Living Out Loud

Northern Ireland


I was the kind of little kid who read the newspaper and my parents copy of Time Magazine. I watched Walter Cronkite with my grandmother and started listening to NPR in high school. I grew up listening to reports of shootings and bombings in Northern Ireland. Those of us of a certain age became accustomed to hearing about the conflict in Belfast and Derry. We knew of the Falls Road in Catholic Belfast and the Shankhill Road in Protestant Belfast, perhaps without knowing they were actually in walking distance of one another. I remember when Bobby Sands and the other hunger strikers were dying in the H-Blocks of the Maze prison. I remember the negotiations during the Clinton administration, the signing of the Good Friday Agreement and the horrific Omagh bombing that happened even after that.

The Troubles, the name given to the conflict involving Irish paramilitaries and the British Army lasted for thirty years and resulted in the deaths of over 3000 people. The Good Friday Agreement was approved in 1998. Soon there will have been an uneasy peace as long as there was active fighting.

I visited Northern Ireland a few years ago, curious to see what the place is like now. For those who don't know, Northern Ireland is part of the United Kingdom, along with England, Scotland  and Wales. The Protestants who live there generally identify as British and are known as loyalists. The Catholics there mostly identify as Irish and many are Republicans who want unification with the Republic of Ireland. To this day most of the state-funded schools are segregated by religion and huge, so called "peace walls" separate neighborhoods. The PSNI (Police Service of Northern Ireland) is better than the old Royal Irish Constabulary (RUC), but it still has trouble recruiting Catholics.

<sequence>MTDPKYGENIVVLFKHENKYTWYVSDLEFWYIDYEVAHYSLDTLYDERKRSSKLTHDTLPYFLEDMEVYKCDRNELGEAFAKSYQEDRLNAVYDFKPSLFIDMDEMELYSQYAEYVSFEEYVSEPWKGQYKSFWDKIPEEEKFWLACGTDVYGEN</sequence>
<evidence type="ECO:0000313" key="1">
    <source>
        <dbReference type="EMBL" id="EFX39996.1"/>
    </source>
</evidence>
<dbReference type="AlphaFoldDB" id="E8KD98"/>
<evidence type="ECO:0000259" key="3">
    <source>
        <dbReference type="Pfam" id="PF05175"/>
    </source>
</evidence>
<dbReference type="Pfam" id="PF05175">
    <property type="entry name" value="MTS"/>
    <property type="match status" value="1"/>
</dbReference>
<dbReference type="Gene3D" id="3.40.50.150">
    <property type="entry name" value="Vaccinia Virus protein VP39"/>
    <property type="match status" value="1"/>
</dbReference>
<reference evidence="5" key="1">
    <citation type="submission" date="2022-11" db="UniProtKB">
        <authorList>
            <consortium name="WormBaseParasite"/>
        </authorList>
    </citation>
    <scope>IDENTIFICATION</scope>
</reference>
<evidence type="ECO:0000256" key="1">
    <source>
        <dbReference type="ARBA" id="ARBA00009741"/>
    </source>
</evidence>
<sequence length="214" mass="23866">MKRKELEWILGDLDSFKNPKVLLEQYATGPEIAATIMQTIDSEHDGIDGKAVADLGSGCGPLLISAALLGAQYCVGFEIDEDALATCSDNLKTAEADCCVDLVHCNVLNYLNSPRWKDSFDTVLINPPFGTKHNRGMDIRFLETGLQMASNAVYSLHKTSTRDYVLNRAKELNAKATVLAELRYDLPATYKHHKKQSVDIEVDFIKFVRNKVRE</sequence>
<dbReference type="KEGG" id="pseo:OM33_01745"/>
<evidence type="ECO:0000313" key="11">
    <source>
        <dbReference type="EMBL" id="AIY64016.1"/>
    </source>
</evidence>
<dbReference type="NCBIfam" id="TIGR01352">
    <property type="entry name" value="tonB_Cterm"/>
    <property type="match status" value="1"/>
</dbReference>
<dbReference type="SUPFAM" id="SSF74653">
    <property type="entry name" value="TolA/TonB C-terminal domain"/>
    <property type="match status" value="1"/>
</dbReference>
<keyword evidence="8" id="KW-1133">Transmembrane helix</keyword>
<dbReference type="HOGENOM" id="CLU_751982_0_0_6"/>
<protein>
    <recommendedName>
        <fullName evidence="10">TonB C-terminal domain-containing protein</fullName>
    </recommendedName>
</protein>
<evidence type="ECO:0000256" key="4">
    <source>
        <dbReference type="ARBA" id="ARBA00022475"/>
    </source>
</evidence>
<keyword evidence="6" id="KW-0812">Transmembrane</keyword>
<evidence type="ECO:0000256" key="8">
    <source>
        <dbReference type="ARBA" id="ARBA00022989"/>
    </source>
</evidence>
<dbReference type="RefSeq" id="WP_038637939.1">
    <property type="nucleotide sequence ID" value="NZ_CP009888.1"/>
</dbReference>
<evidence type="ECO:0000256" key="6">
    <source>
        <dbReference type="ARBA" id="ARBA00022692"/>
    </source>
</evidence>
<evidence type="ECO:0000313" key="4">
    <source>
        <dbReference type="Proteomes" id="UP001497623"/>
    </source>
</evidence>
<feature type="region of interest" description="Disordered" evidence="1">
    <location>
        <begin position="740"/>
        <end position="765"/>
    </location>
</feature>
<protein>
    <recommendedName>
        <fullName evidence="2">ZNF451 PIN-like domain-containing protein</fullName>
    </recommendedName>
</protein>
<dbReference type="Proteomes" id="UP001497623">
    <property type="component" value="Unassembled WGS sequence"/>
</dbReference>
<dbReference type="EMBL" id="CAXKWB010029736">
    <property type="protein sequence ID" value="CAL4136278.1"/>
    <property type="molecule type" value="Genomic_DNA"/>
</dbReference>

I'm not one of those Americans who consider themselves Irish, nor is my wife. I'm just fascinated that something like this happened in a first world country in my lifetime. The history of Irish colonization by the English is long and complicated and the struggle for Irish independence is not a simple one. While I was in the country I met with a man whose father was killed by British soldiers on Bloody Sunday in Derry in 1972. He took me right to the spot where the unarmed man was gunned down. I met with former prisoners from both sides of the paramilitary conflict, the IRA (Irish Republican Army) and the UDA (Ulster Defense Association). I saw numerous small memorials to British soldiers dead in ambushes and bombings.

The current power sharing agreement in Stormont, the seat of devolved government in Belfast is marked with dysfunction and the refusal of one side (usually the conservative Loyalists) to work with the other. Even though we are well into the post-Troubles generation, names and personalities from the past still crop up. There is still a struggle to get justice for those killed in the conflict on both sides. In England, the Brexit disaster laid bare the fact that many there don't really care about their supposed cousins in Northern Ireland, much to the chagrin of the Loyalists. 

Still, having spent some time there and talking to regular folks, their lives didn't necessarily revolve around politics. It's a beautiful and historic place and their small towns and villages habitually have churches older than any building existing in America. They love sports, though sectarianism sometimes bleeds into that, believe it or not. Tourists are advised not to just wear soccer jerseys willy-nilly lest they wear the wrong one in the wrong neighborhood. 

I don't know if I'll ever go back but I pay attention to what happens there, hopeful that the intentions of the GFA remain intact and that democracy  and the rule of law prevails.